Racist abuse towards Kelechi Iheanacho that was allowed to stay on Twitter for more than 12 hours will be included in a dossier the Professional Footballers’ Association is going to present to social media bosses this month.
Leicester striker Iheanacho was subjected to vile abuse following his late miss against his former club Manchester City, whose 1-0 win left them in pole position for the Premier League title.
Several racist messages were posted between 9.45pm and 10pm and they remained online on Tuesday night, with Twitter having not removed them. One branding the Nigeria international a ‘f***ing n*****’ had attracted more than 150 retweets and likes.
The PFA is aware and will be raising the comments when they sit down with social media companies at a scheduled meeting to discuss online racism.
The players’ union wants to outline the severity of the issue, while they will also present a collection of racist messages that have been sent to Sports Minister Mims Davies.
It was abuse such as that directed to Iheanacho after Monday night’s match which prompted Premier League players to stage a 24-hour social media boycott last month.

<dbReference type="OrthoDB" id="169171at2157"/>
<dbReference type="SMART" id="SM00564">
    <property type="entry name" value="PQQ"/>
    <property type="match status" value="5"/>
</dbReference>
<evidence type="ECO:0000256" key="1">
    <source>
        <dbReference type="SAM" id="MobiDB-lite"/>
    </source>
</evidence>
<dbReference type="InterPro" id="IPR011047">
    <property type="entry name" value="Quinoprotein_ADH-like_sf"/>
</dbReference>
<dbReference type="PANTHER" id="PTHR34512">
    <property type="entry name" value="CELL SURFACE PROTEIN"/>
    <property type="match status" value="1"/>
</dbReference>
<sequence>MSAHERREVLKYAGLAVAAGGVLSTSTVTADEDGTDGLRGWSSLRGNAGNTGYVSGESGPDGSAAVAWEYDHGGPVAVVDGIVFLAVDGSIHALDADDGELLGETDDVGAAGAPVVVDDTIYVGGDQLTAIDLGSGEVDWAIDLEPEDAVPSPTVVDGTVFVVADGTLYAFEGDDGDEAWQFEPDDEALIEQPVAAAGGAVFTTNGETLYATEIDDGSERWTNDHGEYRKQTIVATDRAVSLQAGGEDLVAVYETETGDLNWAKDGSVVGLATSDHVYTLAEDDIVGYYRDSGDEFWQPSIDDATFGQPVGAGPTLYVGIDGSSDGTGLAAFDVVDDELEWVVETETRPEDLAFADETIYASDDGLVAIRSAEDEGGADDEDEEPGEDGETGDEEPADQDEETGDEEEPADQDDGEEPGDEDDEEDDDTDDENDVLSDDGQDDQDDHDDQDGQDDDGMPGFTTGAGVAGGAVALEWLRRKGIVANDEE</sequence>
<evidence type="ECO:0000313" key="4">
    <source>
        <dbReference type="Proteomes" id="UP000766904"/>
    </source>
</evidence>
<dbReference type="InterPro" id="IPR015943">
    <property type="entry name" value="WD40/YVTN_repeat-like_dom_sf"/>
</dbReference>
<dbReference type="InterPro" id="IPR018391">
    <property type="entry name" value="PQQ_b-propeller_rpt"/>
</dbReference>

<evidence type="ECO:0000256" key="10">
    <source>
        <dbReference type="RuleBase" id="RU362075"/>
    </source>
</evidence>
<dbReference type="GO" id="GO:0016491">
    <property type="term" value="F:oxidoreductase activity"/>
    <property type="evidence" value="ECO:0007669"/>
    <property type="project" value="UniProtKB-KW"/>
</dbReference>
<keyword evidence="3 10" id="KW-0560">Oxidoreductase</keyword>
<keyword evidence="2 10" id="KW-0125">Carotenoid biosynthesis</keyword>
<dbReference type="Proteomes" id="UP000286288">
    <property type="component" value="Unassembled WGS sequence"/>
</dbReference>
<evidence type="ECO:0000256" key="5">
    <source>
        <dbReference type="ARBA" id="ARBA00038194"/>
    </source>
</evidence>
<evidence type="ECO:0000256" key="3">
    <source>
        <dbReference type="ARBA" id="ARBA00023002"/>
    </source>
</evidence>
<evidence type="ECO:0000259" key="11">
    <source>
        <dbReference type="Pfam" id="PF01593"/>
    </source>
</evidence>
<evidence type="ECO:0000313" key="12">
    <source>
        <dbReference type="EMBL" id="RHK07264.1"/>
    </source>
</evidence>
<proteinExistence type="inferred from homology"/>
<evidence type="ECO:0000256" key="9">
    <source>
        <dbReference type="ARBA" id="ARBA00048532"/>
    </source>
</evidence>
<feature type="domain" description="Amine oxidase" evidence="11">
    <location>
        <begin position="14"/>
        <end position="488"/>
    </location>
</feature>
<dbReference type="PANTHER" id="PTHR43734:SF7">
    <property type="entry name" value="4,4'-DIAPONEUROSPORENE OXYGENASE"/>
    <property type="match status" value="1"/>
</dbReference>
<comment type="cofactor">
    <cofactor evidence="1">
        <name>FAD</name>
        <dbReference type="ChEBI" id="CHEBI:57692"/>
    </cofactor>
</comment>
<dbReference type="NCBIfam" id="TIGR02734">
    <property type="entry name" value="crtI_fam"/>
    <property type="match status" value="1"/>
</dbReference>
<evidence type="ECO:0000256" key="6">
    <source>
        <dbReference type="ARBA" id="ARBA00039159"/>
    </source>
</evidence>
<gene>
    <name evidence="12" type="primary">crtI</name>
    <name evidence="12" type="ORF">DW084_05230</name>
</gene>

That campaign, led by the PFA and under the hashtag #Enough, aimed to bring players together to demand social media companies such as Twitter, Facebook and Instagram do more to tackle the problem.
It was supported throughout football, with Chelsea’s Eden Hazard, Tottenham’s Dele Alli, Manchester United’s Marcus Rashford and Arsenal’s Pierre-Emerick Aubameyang among those who backed the protest.
A Twitter spokesperson said: “We do not comment on individual cases for privacy reasons. Our abusive behaviour policy strictly prohibits any attempts to harass, intimidate or silence another person’s voice and we take strong enforcement action where violations are found.
“The health of the conversation online is our singular priority. To reach this, we’ve introduced more than 30 changes in the last 18 months to achieve a healthier Twitter.
“We are now suspending 3 times more abusive accounts within 24 hours of receiving a report compared to this time last year. We’ll continue building on this progress, improving our action rates and ensuring the health of the conversation is prioritised.”